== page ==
• OPS vs. win percentage: r = 0.914
HBPs have by far the weakest correlation with winning among this group, while OPS has the strongest correlation. There's also a sizable jump in correlation between AVG and OBP (there are whole scenes with Brad Pitt and Jonah Hill in the Moneyball movie debating AVG and OBP). Here's the graph of OPS  vs. win percentage:

As you can see, the data points are all pretty close to their best-fit line line. Of all the stats we've looked at here, OPS is the most strongly correlated with winning. And that's why a player's home run total and batting average just aren't as important these days. The players with the highest OPS are the ones who are winning awards and getting the biggest contracts.

Baseball statistics, also known as sabermetrics, is an ongoing field of study. Over the last two years, WAR, which stands for Wins Above Replacement player, has become the hot new stat, and it has an even higher correlation with winning.

How to Sail Upwind (with Trigonometry)

Up here in Boston, you'll see a lot of sailboats out on the Charles river in the fall. (We also just hosted the Head of the Charles, a major annual rowing event.) In sailing, there are all sorts of terminologies and rules, with words like tacking, jibing, and beating. Sailboats can travel upwind, which is pretty amazing when you think about it. But they can't travel completely against the wind -- they "beat" the wind by traveling at a slight angle to the wind. What's going on here?

Let's start off with what a sailboat looks like:

The boat is headed in one direction, its sails are facing a different direction, and there's wind blowing in some third direction (although you can't actually see the wind in the picture). Using the angles between these three directions, and some trigonometry, we'll discover how boats can actually sail upwind.

To help us out with the math, let's draw a simplified version of a sailboat, from a top-down perspective (see the picture below). Suppose that the wind (with strength W) is blowing in a particular direction, that the sails are set an angle θ from the wind, and that the boat is facing a direction that's an additional angle φ from the direction of the sails.

Because the sails are set at an angle from the wind, they won't feel the full strength of the wind. Think of it this way: take a piece of paper, hold it so it faces you, and blow on it -- it will, of course, move. But if you blow on the paper's edge instead, you'll have a much harder time moving it. The same thing happens with sails, and only the perpendicular component of the wind will actually push the boat. Let's break the wind down into components that are parallel and perpendicular to the sails:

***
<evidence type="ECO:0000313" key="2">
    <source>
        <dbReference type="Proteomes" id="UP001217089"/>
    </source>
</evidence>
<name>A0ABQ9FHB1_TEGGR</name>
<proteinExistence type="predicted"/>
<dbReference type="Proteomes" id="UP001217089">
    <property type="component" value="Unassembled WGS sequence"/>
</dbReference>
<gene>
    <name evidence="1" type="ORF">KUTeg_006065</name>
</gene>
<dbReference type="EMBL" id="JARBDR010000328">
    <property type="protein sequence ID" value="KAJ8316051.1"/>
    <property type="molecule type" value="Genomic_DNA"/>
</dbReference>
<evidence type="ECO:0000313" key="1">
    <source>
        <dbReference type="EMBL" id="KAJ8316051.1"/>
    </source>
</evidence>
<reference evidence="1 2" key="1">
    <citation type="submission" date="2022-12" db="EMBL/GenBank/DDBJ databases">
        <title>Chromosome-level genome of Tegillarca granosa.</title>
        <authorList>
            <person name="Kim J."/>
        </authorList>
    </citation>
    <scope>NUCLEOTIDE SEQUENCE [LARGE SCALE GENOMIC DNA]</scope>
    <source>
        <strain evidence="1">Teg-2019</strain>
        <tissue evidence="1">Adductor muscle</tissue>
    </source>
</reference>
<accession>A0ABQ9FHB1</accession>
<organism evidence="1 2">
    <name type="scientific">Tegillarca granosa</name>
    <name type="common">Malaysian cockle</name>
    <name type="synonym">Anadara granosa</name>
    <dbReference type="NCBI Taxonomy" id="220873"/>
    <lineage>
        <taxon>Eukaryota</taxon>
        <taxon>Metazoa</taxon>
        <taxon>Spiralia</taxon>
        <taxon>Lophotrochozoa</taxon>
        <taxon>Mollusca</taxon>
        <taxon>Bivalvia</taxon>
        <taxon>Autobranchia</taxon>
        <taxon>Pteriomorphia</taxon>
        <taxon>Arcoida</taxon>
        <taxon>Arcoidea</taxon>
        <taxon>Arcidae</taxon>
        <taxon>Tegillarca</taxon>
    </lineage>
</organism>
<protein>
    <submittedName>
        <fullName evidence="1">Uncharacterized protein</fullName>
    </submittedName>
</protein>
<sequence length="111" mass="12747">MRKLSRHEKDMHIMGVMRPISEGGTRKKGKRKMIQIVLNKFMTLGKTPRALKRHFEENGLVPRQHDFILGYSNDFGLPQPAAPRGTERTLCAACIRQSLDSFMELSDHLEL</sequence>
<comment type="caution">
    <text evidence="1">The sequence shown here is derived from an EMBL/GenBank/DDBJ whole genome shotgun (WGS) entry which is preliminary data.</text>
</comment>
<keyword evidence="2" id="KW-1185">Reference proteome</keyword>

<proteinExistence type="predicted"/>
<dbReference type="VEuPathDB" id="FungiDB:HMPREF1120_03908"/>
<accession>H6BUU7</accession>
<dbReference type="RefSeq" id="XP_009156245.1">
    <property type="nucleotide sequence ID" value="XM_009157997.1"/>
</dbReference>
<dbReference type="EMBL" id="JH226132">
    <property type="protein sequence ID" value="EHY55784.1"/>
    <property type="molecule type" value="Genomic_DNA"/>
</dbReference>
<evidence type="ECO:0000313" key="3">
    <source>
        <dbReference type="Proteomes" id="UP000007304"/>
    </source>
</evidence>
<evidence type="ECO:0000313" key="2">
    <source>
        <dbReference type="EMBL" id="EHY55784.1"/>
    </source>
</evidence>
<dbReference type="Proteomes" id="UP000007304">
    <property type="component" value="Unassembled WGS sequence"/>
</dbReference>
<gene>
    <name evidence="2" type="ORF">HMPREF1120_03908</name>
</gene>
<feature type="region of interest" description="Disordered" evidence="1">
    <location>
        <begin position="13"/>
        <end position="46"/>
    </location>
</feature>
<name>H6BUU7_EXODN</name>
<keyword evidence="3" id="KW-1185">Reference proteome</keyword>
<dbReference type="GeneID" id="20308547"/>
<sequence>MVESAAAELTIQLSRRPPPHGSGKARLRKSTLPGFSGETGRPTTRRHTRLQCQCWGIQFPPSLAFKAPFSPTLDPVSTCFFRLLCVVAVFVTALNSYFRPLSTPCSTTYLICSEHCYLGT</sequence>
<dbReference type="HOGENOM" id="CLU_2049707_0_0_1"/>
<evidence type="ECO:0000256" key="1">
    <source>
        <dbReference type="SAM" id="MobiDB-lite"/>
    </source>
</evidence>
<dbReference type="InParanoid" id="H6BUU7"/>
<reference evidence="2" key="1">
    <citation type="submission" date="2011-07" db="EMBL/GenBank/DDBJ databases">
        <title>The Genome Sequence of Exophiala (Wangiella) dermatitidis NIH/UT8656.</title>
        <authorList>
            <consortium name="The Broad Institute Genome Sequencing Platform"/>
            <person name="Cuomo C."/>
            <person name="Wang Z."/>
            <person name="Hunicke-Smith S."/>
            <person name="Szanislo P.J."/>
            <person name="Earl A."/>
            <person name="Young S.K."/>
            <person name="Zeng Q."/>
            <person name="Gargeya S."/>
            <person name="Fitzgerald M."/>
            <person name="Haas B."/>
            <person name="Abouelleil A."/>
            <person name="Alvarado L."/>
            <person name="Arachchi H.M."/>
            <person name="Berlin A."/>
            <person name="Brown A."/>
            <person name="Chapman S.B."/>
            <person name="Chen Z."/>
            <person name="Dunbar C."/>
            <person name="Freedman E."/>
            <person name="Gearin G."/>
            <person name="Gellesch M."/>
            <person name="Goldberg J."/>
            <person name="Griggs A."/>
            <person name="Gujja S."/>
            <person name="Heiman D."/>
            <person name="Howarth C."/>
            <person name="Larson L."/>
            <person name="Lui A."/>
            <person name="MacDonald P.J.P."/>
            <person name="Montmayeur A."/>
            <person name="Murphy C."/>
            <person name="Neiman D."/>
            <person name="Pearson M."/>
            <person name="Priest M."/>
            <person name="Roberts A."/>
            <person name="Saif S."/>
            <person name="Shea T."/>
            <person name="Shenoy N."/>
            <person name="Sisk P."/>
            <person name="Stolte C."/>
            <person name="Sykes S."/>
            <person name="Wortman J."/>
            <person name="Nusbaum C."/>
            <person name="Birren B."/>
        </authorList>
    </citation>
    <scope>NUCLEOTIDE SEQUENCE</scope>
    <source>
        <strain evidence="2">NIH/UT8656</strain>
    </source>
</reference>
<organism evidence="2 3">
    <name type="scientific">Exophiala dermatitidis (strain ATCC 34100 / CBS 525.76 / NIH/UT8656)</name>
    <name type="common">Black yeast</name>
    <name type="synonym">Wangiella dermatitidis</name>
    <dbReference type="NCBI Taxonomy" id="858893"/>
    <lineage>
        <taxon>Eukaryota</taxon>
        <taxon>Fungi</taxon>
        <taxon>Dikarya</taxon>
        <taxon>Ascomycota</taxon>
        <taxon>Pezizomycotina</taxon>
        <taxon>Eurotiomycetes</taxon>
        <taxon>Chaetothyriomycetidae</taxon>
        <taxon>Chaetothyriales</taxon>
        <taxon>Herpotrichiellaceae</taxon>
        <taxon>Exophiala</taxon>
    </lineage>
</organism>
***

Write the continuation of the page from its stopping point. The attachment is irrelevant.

In the above picture, the red component of the wind is parallel to the sails, and won't push them at all. But the blue component is perpendicular, and will push the sails down and to the right. As you might know from our lesson on trig functions, if the wind is blowing with strength W, then that perpendicular component has strength Wsin(θ). So if the sails are parallel to the wind, they won't get any push bceause sin(0°) = 0, and if the sails are perpendicular to the wind, they'll get the full force because sin(90°) = 1.

Now sailboats can only travel in the direction they're pointing (that's what rudders and keels are for). So if a sailboat is getting a push, only the component of the push in the direction of the boat will actually move it. A strong push in the perpendicular direction, on the other hand, wouldn't move the boat, but could topple or capsize the boat. We said the push on the sails was Wsin(θ), but now we again break down this force into components to find the component that pushes the boat.

Because of the rudder, the boat can only move forward (or backward), but not sideways. So the red component of the push from the sails won't move the boat. The blue component, however, will move the boat. And again, using trig functions, the blue component has a length of Wsin(θ)sin(φ).

So if the sails are an angle θ from the wind's direction, and the boat is an angle φ from the sails, then the boat can actually travel upwind, with a force that's proportional to sin(θ)sin(φ). The angle between "upwind" and the boat is θ+φ, so if this sum is less than 90°, then the boat is "beating" the wind. But as these angles get smaller, sin(θ)sin(φ) also gets smaller. That means the more you try to sail directly against the wind, the slower you'll go. Typically, the furthest upwind a sailboat can travel is about 35° to 45°.

And one other thing -- we assumed here that the direction of the sails was between the direction of the wind and the direction the boat was facing. Compare these two pictures below: